Wednesday, April 29, 2015

Why don't you speak?

This post is part of Nathaniel's "Hit Me With Your Best Shot" series in which the participants must post a single image from a movie he or she deems as the "best shot" for any particular reason.

Bright Star is one of those films I feel I should love more, but just don't. I saw it in theaters when it came out and while I thought it looked gorgeous and the performances were uniformly excellent, it left me a bit cold. I chalked it up to my unfamiliarity with John Keats as well as Jane Campion's understated style. A recent re-watch confirmed my initial feelings despite my increased love for Ben Whishaw during the past few years as well as being a fan of Campion's recent work on television.

And yet picking a "best shot" proved almost impossible because of the film's unquestionable beauty. So I'll just briefly talk about four of my favorites shots with my eventual pick in the end.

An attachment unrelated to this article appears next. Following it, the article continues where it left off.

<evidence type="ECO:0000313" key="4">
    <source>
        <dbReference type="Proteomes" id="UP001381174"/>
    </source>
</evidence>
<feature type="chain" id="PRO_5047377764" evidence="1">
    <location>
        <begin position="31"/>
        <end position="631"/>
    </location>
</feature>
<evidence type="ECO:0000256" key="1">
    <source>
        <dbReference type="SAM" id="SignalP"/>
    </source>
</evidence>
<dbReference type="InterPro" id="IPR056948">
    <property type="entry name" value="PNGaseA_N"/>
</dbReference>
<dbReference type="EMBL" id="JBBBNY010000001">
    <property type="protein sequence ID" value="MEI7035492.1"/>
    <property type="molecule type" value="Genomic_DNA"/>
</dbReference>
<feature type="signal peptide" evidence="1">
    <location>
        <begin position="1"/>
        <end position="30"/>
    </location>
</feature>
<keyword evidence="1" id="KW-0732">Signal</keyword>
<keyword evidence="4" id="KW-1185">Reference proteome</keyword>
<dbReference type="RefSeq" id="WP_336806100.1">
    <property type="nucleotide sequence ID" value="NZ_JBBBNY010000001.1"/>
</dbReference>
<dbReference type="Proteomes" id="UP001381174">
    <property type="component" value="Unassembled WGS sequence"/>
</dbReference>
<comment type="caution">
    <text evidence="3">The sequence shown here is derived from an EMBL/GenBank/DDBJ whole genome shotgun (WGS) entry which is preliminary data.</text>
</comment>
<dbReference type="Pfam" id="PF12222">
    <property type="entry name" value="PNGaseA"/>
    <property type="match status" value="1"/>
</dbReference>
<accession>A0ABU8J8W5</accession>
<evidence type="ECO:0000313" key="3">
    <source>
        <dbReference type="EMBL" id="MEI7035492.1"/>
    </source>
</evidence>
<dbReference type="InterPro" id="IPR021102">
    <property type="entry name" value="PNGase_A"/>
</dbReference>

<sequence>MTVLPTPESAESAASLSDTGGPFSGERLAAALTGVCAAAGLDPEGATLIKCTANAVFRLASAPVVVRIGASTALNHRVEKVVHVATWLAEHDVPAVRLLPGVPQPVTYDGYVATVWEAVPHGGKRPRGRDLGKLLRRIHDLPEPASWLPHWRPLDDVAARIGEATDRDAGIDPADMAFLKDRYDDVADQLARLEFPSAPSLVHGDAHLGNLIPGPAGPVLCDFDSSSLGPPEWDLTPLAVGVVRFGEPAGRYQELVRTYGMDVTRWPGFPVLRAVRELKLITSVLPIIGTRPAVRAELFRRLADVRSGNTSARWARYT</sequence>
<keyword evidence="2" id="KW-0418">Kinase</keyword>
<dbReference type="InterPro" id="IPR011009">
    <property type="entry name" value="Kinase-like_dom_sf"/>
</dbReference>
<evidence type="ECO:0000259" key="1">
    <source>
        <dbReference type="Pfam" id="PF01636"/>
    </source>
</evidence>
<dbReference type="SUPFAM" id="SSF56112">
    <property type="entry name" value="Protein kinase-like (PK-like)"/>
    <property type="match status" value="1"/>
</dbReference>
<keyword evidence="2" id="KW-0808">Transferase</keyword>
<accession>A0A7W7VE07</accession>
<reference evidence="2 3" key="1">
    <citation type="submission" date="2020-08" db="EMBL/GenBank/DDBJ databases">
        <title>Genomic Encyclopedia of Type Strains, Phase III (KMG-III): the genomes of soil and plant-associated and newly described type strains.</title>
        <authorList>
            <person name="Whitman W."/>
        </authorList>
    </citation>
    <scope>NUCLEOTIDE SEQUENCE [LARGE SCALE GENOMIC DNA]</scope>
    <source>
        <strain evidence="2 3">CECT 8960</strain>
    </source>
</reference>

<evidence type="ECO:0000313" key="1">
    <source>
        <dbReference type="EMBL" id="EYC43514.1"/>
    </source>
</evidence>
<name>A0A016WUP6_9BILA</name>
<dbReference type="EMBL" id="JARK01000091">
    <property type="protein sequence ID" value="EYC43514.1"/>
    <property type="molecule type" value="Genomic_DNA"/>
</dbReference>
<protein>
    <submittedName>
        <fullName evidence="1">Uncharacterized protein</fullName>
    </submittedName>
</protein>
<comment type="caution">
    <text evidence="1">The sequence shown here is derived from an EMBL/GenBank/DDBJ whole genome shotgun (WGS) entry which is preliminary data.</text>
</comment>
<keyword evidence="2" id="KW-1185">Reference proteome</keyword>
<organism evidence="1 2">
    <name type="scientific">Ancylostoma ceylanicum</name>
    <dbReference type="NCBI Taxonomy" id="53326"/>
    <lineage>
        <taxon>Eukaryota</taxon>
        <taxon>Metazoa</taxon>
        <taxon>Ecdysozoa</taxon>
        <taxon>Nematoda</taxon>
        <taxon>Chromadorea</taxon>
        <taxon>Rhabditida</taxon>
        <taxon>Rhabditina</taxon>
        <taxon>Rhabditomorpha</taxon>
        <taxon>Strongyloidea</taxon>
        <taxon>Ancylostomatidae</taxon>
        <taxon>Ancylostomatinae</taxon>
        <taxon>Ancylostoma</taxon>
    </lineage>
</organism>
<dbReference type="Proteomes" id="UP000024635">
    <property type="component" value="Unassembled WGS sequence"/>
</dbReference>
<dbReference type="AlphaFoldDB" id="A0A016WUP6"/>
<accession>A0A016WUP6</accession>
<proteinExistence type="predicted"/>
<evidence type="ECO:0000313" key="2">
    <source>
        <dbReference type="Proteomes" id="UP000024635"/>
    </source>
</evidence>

I mentioned Campion's subdued style, but this dissolve shot is simultaneously understated and bold. It must have been tempting to put many of Keats words literally on screen, but the film waits for this moment when Fanny misses Keats so much that it makes sense for her to visualize him while she reads his words.

All of the actors are great, but Whishaw is the film's MVP for me--naturally sad, effortlessly romantic, and quietly intense. In this shot, his longing and frustrations are palpable with the love of his life so close and yet still out-of-reach.

This shot is a very close runner-up since it displays so many things I really liked about the film--the costumes, the flowers, the use of light, the touching, her penchant to be proactive, his penchant to let her.

Best Shot

My best shot comes from one of my favorite scenes (probably my favorite) in the film. In a film with mostly subdued feelings, this particular scene is electric with emotions, mostly from Whishaw, who leaves behind understated Keats for this glorious moment of unbridled passion. Abbie Cornish also plays Fanny uncharacteristically here choosing to remain mostly silent instead. In the meantime, Brown, comically and villainously played by Paul Schneider, is in top form. I could've picked any shot from this scene, but I chose this one, because I love that all of their faces are obscured. It's as if they all just couldn't look one other from all of the deep emotions they're all feeling in this moment.

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